‘In less than two weeks it now dominates all infections following a devastating Delta wave in South Africa.
‘We estimate that 90 per cent of cases in Gauteng (at least 1,000 a day) [are this variant].’
Botswana Covid variant may have emerged in an HIV patient, has twice as many mutations as Delta and could make jabs at least 40% less effective against infection — what we know so far
By EMILY CRAIG HEALTH REPORTER FOR MAILONLINE
A new super mutant Covid variant that has sparked fears of another lockdown in the UK may have emerged in a HIV patient in Africa, is the most-evolved version yet and could make jabs much weaker.
Scientists believe that its extensive mutations mean it must have originated in a severely immunocompromised patient, possibly an undiagnosed person with AIDS.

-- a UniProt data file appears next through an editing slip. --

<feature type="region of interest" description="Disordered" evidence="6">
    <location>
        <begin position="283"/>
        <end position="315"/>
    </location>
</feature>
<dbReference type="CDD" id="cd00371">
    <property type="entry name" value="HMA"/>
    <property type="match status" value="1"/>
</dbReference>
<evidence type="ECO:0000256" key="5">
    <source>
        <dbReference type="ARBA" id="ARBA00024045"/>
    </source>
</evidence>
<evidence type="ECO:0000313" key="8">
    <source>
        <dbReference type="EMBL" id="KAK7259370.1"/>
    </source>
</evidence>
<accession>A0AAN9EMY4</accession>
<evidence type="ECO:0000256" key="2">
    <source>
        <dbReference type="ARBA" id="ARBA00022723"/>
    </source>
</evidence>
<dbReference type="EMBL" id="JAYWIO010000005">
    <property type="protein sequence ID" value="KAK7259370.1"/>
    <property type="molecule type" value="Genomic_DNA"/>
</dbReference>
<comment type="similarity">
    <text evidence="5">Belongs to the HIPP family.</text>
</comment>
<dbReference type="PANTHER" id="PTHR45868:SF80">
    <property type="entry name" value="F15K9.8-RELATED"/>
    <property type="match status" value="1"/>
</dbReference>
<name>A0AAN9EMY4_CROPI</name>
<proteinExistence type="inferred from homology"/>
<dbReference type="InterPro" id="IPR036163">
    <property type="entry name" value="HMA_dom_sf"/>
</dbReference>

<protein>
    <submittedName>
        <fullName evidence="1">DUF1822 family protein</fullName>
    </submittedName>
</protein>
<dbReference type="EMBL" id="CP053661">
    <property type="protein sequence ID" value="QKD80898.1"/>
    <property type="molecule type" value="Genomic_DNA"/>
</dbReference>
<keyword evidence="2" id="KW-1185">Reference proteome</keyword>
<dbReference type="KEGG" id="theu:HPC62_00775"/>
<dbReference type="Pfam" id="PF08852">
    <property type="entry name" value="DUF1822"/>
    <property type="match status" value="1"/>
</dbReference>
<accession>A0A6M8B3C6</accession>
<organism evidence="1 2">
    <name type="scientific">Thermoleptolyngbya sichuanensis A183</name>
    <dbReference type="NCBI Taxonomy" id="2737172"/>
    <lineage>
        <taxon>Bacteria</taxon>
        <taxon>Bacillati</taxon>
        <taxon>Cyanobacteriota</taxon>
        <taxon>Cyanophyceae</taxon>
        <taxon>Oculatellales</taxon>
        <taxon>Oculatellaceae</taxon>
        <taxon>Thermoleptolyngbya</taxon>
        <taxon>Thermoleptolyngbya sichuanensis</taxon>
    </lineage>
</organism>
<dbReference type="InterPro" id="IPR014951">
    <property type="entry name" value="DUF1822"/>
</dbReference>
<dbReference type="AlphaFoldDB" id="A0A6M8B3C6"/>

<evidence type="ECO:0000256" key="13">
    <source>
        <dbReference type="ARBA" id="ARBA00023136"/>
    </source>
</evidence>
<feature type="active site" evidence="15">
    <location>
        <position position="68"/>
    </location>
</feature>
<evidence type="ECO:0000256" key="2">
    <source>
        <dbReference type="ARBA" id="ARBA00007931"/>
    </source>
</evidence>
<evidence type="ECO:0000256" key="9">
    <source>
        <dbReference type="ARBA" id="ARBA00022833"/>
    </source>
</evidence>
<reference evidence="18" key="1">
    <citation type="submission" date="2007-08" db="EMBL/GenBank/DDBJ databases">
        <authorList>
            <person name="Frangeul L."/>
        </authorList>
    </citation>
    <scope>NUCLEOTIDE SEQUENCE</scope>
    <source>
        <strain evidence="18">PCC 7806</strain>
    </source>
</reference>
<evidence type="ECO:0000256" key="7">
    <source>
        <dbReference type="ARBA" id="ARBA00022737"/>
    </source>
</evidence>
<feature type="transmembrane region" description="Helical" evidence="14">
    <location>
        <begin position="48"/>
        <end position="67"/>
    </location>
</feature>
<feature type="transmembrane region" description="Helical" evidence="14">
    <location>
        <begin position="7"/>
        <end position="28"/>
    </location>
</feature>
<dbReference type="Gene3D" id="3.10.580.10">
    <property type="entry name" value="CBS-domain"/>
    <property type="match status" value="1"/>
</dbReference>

It has more than 30 mutations, giving it all the transmissibility of the currently-dominant Delta strain and the same ability to escape vaccines as the old South African variant Beta.
Experts fear the new variant — called B.1.1.529 — may make the vaccines at least 40 per cent less effective, because it is so different from the original strain the vaccines were made to target.
Britons have been put on alert that there could be a Christmas lockdown, with one of No10’s vaccine advisers warning ‘we all need to be ready’ for restrictions to be reimposed.
Here is everything we know about the variant so far:
What is so concerning about the variant?
Experts say it is the ‘worst variant they have ever seen’ and are alarmed by the number of mutations it carries.
The variant has more than 30 mutations — the most ever recorded and twice as many as the currently dominant Delta strain. One scientist said these changes made the variant the worst seen so far.